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This article is from the Dictionary of North Carolina Biography, 6 volumes, edited by William S. Powell. Copyright ©1979-1996 by the University of North Carolina Press. Used by permission of the publisher. For personal use and not for further distribution. Please submit permission requests for other use directly to the publisher.

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Heazel, Francis James

by George Myers Stephens, 1988

10 Dec. 1891–17 Jan. 1977

"Francis James Heazel, Roanoke, Va." Photograph. Calyx vol. 18. [Lexington, Virginia]: Students of Washington and Lee University. 1912. 34.Francis James Heazel, lawyer and civic leader, was born in Page County, Va., the son of James F. and Catherine Morrisey Heazel. After attending Mount St. Mary's College in Emmitsburg, Md., he received the LL.B. degree from Washington and Lee University. Before opening an office in Asheville, N.C., he practiced law in Roanoke, Va., and in Kingsport, Tenn. Long active in civic affairs, he was president of the Asheville Area Chamber of Commerce and held virtually every office in the United Fund; he was also involved in community hospital leadership. He served on the Sinking Fund Commission and the North Carolina National Park, Parkway, and Forest Development Commission.

For the mountain region in the early 1940s he helped to organize the Western North Carolina Associated Communities and was chairman of its project committee. A major accomplishment of this group was to transform the life of the Eastern Band of the Cherokee through the Cherokee Historical Association, a non-profit corporation chartered by the state, which produced the highly successful outdoor drama, Unto These Hills. With the support of Chief Jarrett Blythe of the Cherokees, the enterprise from the first season far exceeded the expectations of its organizers. Heazel's financial experience helped conserve the proceeds for an equally successful venture nearby, led by association chairman Harry E. Buchanan. Oconaluftee Living Village drew an even larger attendance; its earnings paid for a scholarship program for young Cherokees such as Amanda Crowe, who became a renowned wood sculptor.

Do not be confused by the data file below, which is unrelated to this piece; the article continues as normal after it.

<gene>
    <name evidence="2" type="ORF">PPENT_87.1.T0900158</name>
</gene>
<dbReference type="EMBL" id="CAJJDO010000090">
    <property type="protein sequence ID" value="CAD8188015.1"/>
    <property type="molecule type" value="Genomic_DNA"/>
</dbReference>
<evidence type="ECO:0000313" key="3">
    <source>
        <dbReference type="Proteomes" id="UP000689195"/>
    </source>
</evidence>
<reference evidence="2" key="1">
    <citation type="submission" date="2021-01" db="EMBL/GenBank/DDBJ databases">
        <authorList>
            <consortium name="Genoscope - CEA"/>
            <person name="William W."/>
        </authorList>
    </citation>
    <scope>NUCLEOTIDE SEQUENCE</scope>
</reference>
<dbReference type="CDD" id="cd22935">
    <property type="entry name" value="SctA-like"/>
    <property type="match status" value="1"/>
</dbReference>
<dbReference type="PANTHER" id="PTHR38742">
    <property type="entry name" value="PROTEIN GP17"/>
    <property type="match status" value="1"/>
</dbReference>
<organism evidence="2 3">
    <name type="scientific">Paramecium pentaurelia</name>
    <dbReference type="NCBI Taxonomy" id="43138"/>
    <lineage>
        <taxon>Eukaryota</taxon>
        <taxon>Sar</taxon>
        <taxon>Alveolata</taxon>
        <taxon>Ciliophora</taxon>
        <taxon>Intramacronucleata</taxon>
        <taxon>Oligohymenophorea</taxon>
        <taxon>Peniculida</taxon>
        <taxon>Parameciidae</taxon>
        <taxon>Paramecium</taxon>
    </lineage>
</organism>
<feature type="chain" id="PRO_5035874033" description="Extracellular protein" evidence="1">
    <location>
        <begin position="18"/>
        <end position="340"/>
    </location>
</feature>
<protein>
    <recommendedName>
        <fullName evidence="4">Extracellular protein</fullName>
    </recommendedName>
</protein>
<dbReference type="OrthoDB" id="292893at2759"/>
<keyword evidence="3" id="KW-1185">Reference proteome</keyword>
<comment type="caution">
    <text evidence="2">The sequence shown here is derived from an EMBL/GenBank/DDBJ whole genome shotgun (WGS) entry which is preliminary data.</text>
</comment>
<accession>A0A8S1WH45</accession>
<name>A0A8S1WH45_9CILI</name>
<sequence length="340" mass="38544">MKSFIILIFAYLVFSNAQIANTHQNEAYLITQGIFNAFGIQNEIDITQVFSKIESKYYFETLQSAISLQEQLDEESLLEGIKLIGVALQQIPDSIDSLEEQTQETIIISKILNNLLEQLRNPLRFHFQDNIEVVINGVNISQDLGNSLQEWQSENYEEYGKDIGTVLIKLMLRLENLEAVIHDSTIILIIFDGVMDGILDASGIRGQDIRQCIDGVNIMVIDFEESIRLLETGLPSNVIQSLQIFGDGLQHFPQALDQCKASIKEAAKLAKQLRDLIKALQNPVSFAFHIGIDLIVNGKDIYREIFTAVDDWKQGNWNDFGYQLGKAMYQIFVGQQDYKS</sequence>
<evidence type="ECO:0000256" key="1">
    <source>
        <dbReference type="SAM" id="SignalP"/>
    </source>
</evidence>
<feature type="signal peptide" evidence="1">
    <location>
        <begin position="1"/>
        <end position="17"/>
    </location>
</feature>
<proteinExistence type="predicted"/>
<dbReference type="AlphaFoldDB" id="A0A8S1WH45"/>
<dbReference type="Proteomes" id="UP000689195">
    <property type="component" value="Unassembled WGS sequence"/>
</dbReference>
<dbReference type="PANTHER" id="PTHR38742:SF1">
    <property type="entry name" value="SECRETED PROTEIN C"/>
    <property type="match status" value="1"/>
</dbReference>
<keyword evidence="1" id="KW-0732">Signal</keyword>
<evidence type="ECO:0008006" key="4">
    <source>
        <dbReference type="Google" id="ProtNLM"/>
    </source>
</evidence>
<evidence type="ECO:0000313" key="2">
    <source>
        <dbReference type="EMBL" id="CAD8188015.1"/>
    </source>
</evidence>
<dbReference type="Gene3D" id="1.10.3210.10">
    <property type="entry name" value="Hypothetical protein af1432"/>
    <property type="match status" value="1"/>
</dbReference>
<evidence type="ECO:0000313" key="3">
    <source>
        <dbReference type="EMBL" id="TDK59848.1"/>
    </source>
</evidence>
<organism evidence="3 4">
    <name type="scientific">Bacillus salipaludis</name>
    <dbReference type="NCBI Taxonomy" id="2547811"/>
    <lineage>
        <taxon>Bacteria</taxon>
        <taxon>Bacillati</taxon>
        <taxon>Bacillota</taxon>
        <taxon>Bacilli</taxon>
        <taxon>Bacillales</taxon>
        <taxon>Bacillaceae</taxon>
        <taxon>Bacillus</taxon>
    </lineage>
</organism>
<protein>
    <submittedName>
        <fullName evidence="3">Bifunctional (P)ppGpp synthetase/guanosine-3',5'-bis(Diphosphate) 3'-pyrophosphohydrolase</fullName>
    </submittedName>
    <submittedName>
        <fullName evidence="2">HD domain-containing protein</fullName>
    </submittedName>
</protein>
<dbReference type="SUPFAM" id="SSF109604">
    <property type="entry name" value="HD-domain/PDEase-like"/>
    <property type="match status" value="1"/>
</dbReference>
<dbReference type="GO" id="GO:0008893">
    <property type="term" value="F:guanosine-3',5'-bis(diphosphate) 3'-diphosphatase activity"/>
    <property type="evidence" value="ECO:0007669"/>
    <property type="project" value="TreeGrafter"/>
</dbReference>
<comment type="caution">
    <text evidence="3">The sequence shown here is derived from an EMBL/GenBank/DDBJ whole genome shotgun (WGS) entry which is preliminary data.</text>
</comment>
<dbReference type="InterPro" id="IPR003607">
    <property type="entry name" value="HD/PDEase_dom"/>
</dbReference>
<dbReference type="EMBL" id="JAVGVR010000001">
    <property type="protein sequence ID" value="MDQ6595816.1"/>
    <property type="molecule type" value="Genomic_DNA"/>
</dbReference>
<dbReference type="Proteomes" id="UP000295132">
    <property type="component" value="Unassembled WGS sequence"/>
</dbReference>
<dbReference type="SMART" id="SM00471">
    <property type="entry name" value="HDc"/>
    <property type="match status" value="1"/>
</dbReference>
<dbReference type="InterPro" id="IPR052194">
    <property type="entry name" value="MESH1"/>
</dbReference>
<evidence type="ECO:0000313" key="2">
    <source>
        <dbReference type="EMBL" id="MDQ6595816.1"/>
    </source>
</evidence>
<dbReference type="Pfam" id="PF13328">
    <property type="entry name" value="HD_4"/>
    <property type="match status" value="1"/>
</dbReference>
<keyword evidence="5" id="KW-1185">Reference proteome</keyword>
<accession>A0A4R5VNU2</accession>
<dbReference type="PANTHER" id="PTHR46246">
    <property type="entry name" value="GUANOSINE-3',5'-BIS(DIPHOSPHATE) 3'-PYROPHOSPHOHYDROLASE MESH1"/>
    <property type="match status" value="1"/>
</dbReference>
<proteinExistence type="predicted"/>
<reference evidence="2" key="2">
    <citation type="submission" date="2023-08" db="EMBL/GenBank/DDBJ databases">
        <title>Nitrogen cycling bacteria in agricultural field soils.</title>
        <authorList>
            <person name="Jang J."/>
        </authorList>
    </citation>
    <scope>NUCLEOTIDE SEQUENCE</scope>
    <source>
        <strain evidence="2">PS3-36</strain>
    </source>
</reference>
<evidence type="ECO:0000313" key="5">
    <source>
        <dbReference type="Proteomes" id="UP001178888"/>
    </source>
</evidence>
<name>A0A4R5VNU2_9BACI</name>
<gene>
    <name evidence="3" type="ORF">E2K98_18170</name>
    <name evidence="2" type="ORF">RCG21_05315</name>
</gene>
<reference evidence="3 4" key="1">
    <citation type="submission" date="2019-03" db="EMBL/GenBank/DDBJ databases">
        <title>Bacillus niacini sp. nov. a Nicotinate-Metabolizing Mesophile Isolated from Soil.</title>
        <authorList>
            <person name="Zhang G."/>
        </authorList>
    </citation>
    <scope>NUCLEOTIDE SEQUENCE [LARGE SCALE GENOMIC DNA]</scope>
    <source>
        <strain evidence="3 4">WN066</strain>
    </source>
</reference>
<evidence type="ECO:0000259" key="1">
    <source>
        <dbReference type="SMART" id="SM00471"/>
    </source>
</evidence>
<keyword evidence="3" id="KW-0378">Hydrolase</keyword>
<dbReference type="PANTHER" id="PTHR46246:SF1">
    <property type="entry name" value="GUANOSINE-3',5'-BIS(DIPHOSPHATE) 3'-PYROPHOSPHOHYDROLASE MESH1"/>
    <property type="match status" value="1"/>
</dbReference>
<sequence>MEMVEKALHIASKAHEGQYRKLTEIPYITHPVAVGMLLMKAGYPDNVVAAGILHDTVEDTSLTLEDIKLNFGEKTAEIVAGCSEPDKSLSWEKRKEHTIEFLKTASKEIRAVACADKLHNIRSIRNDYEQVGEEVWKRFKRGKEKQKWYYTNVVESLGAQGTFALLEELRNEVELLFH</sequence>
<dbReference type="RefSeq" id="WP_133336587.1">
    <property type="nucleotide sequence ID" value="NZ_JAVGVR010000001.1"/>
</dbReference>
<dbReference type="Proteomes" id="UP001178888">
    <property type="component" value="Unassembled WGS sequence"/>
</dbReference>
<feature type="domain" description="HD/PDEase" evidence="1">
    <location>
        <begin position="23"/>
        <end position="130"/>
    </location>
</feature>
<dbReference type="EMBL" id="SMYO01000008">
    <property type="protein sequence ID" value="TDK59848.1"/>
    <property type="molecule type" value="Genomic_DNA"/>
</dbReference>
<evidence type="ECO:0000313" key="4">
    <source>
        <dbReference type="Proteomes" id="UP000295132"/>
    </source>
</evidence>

Perhaps the source of his greatest pride came near the end of Heazel's life—a new home for the Samuel E. Beck Collection of museum pieces, which had been housed in a wooden building. With assistance from principal chief John A. Crowe and tribal council chairman Jonathan Ed Taylor, Heazel drew up a legal instrument to provide control of a substantial museum with a board of tribal council members and trustees of the Cherokee Historical Association. Associate chairman Frank A. Brown took an active part in securing state funds for the museum building. Its design won an award of distinction from the state association of architects.

As a Roman Catholic layman, Heazel was national treasurer of the Knights of Columbus. In recognition of his services, he was appointed to the Papal Order of Knights of St. Gregory by Pope Pius XI.

Heazel and his first wife, Anna Flanagan, had two daughters, Mary Gertrude and Anna Catherine, and a son, Francis J., Jr. After Mrs. Heazel's death, he married Jane Harwell Rutland who survived him.


Asheville Citizen, 18 Jan. 1977.

Greensboro Daily News, 23 Oct. 1938.

Who's Who in the South and Southwest (1947).

Additional Resources:

Association, Washington and Lee University, Lexington, Va. Alumni. The Alumni Directory and Service Record of Washington and Lee University. Alumni, incorporated, 1926. (accessed April 10, 2014).

Swafford, Tamrala Greer. The Gadu:gi Spirit: Community Development Strategies Among the Eastern Band of Cherokee Indians, 1934 to 1984. Ann Arbor, Michigan: ProQuest LLC. 2009. 91. (accessed April 10, 2014).

Whisnant, Anne Mitchell. Super-scenic Motorway: A Blue Ridge Parkway History. Chapel Hill: University of North Carolina Press. 2006. 342. (accessed April 10, 2014).

Image Credits:

"Francis James Heazel, Roanoke, Va." Photograph. Calyx vol. 18. [Lexington, Virginia]: Students of Washington and Lee University. 1912. 34.

Origin - location: